“It’s made from processes that Māori would have been using for 100 years and showcases that. It is a celebration of it for myself and is one of the show’s great achievements.”

She has also used hiapo, but not in the way most people familiar with her work will expect. Her hiapo work has been credited with reigniting interest in the historical cultural practice in the Niuean community.

“A lot of the compositions are new for me – my work doesn’t look like what it usually looks like. I think people are going to be surprised purely because I’m looking at it from the perspective of encountering Aotearoa – it doesn’t feature any traditional Niuean motifs that my work is known for.”

In these works she has used cyanotype, a photographic chemical process, on top of hiapo and exposed it to create a ‘photogram’ of some of the sites they visited, such as Luncheon Cove, where the first Pākehā built a house, and Dusky Sound.

She also wanted to capture the light and essence of those historical places now and look at ways to archive that.

“That is … very new to my practice and something I wanted to push, using traditional materials and contemporary as well.”

Some of the hiapo were also soaked in sea water at some of the places they visited.

“It’s almost like capturing the mauri [essence] from the moana. They work really nicely together.”

Over the years, Cora-Allan has built up a large library of colours, many of them from her own tūrangawaewae, where she whakapapas to such places as the Waikato and the Bay of Islands, where her grandmother is buried.

“Being able to see the whenua of our tipuna from the water was a really amazing experience for me and really rounded my thinking of the use of whenua.”

In this show she has used 15 colours. Some are from people who have given them to her.

“I like the idea of using mostly colours from where I’m from or where I live mostly in respect to the iwi who live in those areas.”

But some areas like Rotorua and Taupō have “beautiful” coloured clays in pinks and purples.

“I wish I had a lot of whakapapa around the country.”

The Bay of Islands has a porcelain-type clay that makes a wonderful white pigment which she has used for the clouds in her large painting.

“It’s the first time I’ve used clouds in this work, so the white in particular acting as clouds, it’s really nice that it comes from just around the corner from where my grandmother is buried.”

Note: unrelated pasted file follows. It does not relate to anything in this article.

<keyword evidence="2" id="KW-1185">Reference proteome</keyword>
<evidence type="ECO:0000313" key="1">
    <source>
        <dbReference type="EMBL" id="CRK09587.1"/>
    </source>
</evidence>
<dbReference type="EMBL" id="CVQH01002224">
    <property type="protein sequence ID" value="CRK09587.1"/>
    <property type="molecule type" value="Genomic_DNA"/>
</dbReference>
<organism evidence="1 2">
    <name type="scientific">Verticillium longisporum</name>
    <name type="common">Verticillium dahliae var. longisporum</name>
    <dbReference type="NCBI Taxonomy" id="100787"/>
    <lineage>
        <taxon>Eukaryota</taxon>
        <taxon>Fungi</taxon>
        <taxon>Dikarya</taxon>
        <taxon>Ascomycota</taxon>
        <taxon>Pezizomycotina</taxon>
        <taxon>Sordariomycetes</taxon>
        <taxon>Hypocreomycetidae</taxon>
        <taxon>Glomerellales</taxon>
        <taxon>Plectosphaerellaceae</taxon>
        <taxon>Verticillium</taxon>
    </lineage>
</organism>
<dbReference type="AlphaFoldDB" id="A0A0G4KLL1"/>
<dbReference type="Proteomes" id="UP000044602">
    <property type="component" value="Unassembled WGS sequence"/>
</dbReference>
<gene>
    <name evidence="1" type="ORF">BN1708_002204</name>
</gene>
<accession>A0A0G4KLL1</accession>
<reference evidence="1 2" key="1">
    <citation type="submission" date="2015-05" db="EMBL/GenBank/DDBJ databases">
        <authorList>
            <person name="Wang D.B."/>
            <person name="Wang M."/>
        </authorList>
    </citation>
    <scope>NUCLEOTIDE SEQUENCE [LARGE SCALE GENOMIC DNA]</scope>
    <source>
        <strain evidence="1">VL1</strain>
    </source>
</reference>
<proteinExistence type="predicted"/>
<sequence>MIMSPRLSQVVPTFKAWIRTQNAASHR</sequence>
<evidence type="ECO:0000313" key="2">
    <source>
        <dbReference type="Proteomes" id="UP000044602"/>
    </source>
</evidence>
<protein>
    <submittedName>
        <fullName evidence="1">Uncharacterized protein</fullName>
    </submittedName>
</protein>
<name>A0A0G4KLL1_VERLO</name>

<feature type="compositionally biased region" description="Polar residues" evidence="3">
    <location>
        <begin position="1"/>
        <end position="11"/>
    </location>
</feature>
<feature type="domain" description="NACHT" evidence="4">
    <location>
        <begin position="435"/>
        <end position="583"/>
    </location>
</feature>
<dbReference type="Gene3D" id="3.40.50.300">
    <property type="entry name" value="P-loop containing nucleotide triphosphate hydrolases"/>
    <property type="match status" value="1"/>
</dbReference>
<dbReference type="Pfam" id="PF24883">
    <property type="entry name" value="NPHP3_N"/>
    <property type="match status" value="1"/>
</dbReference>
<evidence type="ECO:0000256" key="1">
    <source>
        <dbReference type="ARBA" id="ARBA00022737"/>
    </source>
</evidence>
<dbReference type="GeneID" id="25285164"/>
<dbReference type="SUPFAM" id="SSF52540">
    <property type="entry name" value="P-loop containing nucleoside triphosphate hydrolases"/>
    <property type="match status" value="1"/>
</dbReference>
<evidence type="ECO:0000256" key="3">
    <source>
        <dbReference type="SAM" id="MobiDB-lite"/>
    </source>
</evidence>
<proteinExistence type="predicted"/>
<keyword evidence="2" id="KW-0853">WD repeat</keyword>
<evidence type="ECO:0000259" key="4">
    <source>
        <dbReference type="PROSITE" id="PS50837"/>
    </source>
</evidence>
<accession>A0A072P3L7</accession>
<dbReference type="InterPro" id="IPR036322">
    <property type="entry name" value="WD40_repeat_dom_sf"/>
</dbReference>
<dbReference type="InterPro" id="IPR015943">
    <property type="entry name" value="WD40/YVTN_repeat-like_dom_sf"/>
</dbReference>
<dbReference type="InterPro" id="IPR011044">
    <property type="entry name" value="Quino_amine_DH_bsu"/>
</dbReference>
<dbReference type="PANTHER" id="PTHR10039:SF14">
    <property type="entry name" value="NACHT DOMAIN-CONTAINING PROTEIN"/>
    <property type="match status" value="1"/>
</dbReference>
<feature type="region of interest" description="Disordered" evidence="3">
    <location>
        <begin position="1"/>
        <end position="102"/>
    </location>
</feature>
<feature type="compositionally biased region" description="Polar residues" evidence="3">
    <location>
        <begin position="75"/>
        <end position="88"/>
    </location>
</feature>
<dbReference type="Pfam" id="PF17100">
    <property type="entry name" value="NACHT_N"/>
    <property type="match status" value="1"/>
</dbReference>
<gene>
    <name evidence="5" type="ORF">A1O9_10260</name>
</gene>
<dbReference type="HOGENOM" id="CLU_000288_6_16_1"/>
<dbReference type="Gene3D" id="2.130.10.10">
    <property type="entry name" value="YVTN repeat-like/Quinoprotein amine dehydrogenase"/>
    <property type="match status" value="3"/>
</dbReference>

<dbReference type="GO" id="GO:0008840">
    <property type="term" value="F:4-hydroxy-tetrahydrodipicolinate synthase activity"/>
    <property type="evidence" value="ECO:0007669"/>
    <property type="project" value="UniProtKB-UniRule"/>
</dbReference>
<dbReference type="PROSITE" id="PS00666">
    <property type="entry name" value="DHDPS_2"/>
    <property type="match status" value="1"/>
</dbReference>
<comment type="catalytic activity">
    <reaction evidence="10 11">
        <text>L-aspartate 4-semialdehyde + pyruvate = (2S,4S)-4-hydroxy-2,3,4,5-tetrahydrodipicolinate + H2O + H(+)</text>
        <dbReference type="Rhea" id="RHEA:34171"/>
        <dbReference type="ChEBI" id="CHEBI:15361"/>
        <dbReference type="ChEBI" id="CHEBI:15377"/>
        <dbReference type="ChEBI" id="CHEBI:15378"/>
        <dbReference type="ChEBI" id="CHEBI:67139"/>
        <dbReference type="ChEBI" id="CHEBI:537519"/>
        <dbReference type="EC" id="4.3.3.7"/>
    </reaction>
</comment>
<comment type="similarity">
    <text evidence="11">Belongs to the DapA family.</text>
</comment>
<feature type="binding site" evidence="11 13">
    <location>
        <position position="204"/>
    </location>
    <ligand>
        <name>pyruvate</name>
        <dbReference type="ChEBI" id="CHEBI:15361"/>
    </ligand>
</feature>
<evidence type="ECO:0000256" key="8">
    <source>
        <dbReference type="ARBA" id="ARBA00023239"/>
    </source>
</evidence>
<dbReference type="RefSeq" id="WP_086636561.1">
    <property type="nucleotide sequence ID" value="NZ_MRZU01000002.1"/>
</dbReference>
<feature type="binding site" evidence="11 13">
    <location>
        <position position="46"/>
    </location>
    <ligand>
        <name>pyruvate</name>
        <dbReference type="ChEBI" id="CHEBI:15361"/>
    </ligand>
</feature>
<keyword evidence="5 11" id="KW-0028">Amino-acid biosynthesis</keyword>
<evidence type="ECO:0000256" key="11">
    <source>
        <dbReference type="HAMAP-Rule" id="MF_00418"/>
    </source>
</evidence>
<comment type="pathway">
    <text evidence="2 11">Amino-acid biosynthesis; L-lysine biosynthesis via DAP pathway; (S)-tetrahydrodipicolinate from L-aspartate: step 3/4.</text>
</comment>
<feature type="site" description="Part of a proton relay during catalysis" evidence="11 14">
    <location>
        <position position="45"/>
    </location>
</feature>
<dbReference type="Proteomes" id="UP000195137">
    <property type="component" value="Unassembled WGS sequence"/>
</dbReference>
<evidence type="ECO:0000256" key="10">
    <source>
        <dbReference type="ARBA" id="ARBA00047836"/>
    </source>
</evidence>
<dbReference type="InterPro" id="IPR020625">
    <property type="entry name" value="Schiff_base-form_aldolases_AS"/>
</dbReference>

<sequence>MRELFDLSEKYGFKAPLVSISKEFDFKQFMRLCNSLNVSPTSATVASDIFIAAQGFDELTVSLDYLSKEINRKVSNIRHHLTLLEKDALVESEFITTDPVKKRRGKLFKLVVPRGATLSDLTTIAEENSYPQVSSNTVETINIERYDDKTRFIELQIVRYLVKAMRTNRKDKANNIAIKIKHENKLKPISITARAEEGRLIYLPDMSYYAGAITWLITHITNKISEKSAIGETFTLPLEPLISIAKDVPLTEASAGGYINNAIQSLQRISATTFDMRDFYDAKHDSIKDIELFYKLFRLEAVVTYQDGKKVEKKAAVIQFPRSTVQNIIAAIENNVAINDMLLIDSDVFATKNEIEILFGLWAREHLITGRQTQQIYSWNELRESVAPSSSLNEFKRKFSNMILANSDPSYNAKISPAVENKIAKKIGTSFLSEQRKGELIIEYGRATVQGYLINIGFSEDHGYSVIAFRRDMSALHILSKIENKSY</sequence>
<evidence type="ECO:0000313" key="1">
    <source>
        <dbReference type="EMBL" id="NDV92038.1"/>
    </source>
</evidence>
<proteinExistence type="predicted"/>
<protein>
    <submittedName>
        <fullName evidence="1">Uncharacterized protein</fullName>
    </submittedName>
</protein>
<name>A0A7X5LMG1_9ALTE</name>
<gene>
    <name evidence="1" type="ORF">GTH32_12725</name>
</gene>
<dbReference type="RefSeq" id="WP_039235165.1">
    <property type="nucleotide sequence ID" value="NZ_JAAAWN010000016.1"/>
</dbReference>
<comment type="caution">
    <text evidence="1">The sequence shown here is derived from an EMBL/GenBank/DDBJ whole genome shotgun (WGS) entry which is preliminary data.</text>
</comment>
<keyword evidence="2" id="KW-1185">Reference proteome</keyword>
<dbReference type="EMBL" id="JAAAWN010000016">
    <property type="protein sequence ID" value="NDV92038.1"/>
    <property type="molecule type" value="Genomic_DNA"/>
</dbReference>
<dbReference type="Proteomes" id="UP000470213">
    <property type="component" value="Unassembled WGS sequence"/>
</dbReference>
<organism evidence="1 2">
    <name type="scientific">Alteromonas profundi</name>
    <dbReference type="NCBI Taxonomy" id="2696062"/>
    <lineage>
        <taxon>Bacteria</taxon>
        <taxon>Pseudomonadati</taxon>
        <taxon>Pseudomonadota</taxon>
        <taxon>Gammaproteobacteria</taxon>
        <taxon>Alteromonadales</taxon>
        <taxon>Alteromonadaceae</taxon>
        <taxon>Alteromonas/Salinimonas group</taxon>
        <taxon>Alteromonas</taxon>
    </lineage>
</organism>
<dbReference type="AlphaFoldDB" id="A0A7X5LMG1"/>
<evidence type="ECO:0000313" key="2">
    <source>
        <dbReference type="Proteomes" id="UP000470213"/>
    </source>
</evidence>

Making the pigments is a time-intensive process that requires Cora-Allan to harvest on a dry day so she can accurately assess the colour of the clay.

“When it’s wet it’s a completely different thing.”

The clays are processed by sifting and grinding them down, sometimes for a very long time, to get it fine enough to use as paint. Then she adds a binder and water to the pigment. Traditionally the binder was anything from whale fat to shark oil or kauri gum. She uses kauri gum when she can access it, crushed down with water.

“It’s all very natural. As I’m able to collect the pigments myself it’s free and doesn’t cost a lot in regard to money, but it does cost a lot in regard to time and knowledge.”

Using pigments in this way is a growing practice in New Zealand, and Cora-Allan thinks her 17.4m work is probably one of the largest ever done in the pigments.

The size of the work also presented challenges for how it would be displayed.

Cora-Allan, who trained as a gallery art installer in Canada in a previous life, could envision it floating, but didn’t want it just to be hung. She wanted it to have a correlation with the history of painting and the history of the whenua.

The key was a visit to British representative James Busby’s house on the Treaty of Waitangi grounds, the last place the Treaty of Waitangi, which has had far-reaching impacts on the country’s landscape and politics, was edited.

Seeing an exposed wall, she measured it to be 17.4m long.

“That was the unexpected twist in the making of the work,” she says.

Luckily for Cora-Allan, she and her family live in a converted church with 4.5m-high ceilings. For this one, due to its size, she could only work on four panels at a time.
She hopes the show, her first solo touring exhibition, will appeal to everyone. Alongside the exhibition is a publication she describes as being like a little diary of the special moments she and her father shared on the journey.
Cora-Allan has only been working full‑time as an artist for three years, but it has made a huge difference to her work.
“I’ve been able to push and stretch, but without the support of Creative New Zealand to be in that position, I would be way, way back.

“I wouldn’t have developed as far or dreamed as big. I’m very lucky.”

She has a drive to make her dreams come true, doing whatever it takes to make her ideas work. Her latest is to go to the US next year to do archive research at Harvard and the Smithsonian, so she has applied to Creative New Zealand for funding.

First though, she is to graduate from the full-immersion te reo Māori course she has been doing alongside her artwork.

“It’s the best study experience I’ve ever had and I studied for seven years before that. It is eye-opening the different study you can do, I love going every day.”

She goes to her course at the same time her boys go to school.

“They don’t know anything different. They think all houses have giant wooden panels with paint brushes and dirt and every mum has a mortar and pestle and shelves of clay.”

Encountering Aotearoa runs until November 12, 2023, at Dunedin Public Art Gallery.

Click here to read this story in our digital issue of 03.